So I think it's a combination of these.

edit: I had a bunch of other stupid ideas, but i think these are most likely correct (or close to it).
Interesting, thanks :)
 

mike

Protostrator
Joined
Sep 14, 2008
Messages
24,873
Reaction score
0
Points
0
Age
29
Location
Białystok / Warsaw
Ortho_cat said:
Asteriktos said:
I used a spoon to taste the water out of the pot, and before it came to a boil I poured the water into a tall blue plastic cup/glass (no lid). Stir the hot chocolate and... POOF, to hot to drink (too hot for me, anyway)  :angel:
The spoon (metal) conducts heat better thn the plastic cup, so the spoon absorbs more of the energy from the water, lowering the avg. temp of the water in the spoon relative to that in the cup.

Also, I believe that since the volume of water in the cup is greater than that in the spoon, the average temperature of the water in the cup is higher than that in the spoon since the former contains more energy (as temperature is a measurement of the average kinetic energy of the molecules)

So I think it's a combination of these.

edit: I had a bunch of other stupid ideas, but i think these are most likely correct (or close to it).
I don't agree with the second one thought. If it were true every substance in bigger container would have higher temperature than in the smaller one. I would add the bigger area:mass ratio in the spoon than in the cup (the greater area, the faster energy transfers).
 

Asteriktos

Hypatos
Joined
Oct 4, 2002
Messages
39,082
Reaction score
26
Points
48
Age
41
So I take a bus out to go and get some groceries this morning (I sold my car in December, whole other story). I'm half way through the check out and it dawns on me... I'm buying way too much, and there's no way I can take all this stuff home on a public bus. So I call a cab--which is gonna cost me an extra $8, but what can I do? So my cab finally arrives... and it is... a bus!?  :D  What the heck? Usually they send, you know, a cab. A car cab. I can just put my packages in the trunk and were off. But not today--today they had to send a bus! When you tell them that you want picked up at a grocery store, shouldn't they assume that you're gonna have a bunch of bags of groceries?  ::)  ;D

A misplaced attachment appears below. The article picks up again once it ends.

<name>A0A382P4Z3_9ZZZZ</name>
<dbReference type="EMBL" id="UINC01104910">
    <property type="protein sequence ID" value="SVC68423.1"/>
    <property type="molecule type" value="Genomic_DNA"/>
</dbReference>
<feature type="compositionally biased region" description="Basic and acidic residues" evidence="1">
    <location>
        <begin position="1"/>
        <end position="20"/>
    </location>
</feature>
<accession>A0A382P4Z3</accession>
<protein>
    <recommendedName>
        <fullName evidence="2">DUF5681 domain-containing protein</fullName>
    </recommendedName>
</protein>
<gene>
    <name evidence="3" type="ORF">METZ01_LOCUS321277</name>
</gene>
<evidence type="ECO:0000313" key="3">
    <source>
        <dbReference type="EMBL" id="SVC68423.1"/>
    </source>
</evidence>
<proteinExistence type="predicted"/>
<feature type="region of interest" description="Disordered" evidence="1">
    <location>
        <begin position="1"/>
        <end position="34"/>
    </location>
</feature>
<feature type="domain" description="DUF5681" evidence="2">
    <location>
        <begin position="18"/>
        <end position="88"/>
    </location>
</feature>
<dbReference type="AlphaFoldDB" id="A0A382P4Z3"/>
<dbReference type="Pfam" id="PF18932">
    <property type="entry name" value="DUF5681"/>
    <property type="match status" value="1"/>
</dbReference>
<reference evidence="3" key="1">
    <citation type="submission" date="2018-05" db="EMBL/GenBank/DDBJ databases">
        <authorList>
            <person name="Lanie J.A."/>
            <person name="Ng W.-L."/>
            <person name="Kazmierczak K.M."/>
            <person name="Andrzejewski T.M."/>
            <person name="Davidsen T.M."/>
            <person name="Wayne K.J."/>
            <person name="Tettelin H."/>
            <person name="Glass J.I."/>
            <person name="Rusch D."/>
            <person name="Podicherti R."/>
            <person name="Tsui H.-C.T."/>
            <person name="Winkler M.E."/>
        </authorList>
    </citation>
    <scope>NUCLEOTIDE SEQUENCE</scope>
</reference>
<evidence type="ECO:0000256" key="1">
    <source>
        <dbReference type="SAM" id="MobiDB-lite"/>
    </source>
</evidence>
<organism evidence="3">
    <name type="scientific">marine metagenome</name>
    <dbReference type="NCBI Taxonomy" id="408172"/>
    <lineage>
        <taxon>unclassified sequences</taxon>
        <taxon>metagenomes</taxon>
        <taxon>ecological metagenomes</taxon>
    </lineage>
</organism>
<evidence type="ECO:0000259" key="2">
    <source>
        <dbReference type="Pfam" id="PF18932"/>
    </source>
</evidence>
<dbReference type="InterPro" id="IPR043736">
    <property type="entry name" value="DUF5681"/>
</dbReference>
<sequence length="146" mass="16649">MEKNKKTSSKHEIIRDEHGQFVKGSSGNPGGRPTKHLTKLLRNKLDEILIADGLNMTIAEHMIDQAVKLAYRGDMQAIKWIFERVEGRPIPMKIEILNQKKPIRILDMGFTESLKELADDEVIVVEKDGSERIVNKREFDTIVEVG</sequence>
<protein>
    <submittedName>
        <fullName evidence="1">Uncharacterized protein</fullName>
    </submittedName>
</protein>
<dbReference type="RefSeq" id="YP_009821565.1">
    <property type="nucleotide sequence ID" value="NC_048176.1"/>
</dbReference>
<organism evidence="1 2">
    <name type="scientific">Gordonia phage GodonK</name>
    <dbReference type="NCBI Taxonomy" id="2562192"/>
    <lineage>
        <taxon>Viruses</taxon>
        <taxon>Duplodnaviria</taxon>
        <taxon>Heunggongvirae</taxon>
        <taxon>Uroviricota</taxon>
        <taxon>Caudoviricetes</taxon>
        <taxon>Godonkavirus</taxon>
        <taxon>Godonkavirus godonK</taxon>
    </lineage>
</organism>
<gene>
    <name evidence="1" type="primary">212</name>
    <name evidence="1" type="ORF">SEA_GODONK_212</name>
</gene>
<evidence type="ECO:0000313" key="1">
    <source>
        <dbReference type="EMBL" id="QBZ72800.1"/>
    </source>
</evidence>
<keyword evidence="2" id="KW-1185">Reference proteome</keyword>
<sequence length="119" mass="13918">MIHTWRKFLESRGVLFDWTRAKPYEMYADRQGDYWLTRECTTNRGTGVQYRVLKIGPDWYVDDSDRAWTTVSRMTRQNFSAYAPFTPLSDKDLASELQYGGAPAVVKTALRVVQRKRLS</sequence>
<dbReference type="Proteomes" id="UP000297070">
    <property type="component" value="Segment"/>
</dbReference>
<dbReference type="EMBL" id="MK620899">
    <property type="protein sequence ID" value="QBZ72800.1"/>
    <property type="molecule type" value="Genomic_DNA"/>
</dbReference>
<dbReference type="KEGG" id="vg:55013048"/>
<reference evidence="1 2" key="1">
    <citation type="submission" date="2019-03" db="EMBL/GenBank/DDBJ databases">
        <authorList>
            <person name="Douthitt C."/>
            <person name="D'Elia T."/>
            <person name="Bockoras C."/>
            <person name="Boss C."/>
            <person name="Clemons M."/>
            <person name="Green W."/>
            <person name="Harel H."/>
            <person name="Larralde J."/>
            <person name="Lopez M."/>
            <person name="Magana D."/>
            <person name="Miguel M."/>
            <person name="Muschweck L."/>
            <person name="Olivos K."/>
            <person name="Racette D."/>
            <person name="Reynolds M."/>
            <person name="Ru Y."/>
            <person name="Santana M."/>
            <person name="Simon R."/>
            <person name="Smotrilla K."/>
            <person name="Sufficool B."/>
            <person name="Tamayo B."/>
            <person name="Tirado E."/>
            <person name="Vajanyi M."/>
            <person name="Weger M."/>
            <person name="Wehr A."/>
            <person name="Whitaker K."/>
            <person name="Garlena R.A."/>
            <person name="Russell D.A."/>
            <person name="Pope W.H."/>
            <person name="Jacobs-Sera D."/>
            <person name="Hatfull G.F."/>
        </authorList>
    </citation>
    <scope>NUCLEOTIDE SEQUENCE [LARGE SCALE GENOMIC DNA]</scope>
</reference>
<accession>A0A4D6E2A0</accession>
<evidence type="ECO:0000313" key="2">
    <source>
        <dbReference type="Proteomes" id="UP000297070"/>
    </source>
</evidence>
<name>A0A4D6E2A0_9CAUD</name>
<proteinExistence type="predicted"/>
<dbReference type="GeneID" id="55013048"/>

minasoliman

Stratopedarches
Staff member
Moderator
Joined
May 24, 2004
Messages
20,198
Reaction score
0
Points
0
Location
NJ
did that bus cost as much as the cab?
 

Asteriktos

Hypatos
Joined
Oct 4, 2002
Messages
39,082
Reaction score
26
Points
48
Age
41
Lol, same price. It was just a small bus with the cab's logo on the side. Cost me $9 (+ tip) to get home either way.
 

minasoliman

Stratopedarches
Staff member
Moderator
Joined
May 24, 2004
Messages
20,198
Reaction score
0
Points
0
Location
NJ
Asteriktos said:
Lol, same price. It was just a small bus with the cab's logo on the side. Cost me $9 (+ tip) to get home either way.
geez...you think there's common courtesy to make it a little cheaper
 

Ortho_cat

Protokentarchos
Joined
Jun 29, 2009
Messages
5,392
Reaction score
0
Points
0
Age
38
Location
Wichita, KS
Michał Kalina said:
Ortho_cat said:
Asteriktos said:
I used a spoon to taste the water out of the pot, and before it came to a boil I poured the water into a tall blue plastic cup/glass (no lid). Stir the hot chocolate and... POOF, to hot to drink (too hot for me, anyway)  :angel:
The spoon (metal) conducts heat better thn the plastic cup, so the spoon absorbs more of the energy from the water, lowering the avg. temp of the water in the spoon relative to that in the cup.

Also, I believe that since the volume of water in the cup is greater than that in the spoon, the average temperature of the water in the cup is higher than that in the spoon since the former contains more energy (as temperature is a measurement of the average kinetic energy of the molecules)

So I think it's a combination of these.

edit: I had a bunch of other stupid ideas, but i think these are most likely correct (or close to it).
I don't agree with the second one thought. If it were true every substance in bigger container would have higher temperature than in the smaller one. I would add the bigger area:mass ratio in the spoon than in the cup (the greater area, the faster energy transfers).
Ya, i might be off on that one now that i think about it.
 

chrevbel

High Elder
Site Supporter
Joined
Mar 11, 2008
Messages
708
Reaction score
0
Points
0
biro said:
Is there an ignore button on this board?
Be careful.  I asked that question once and never got an answer.  Crushed, I was.
 
Top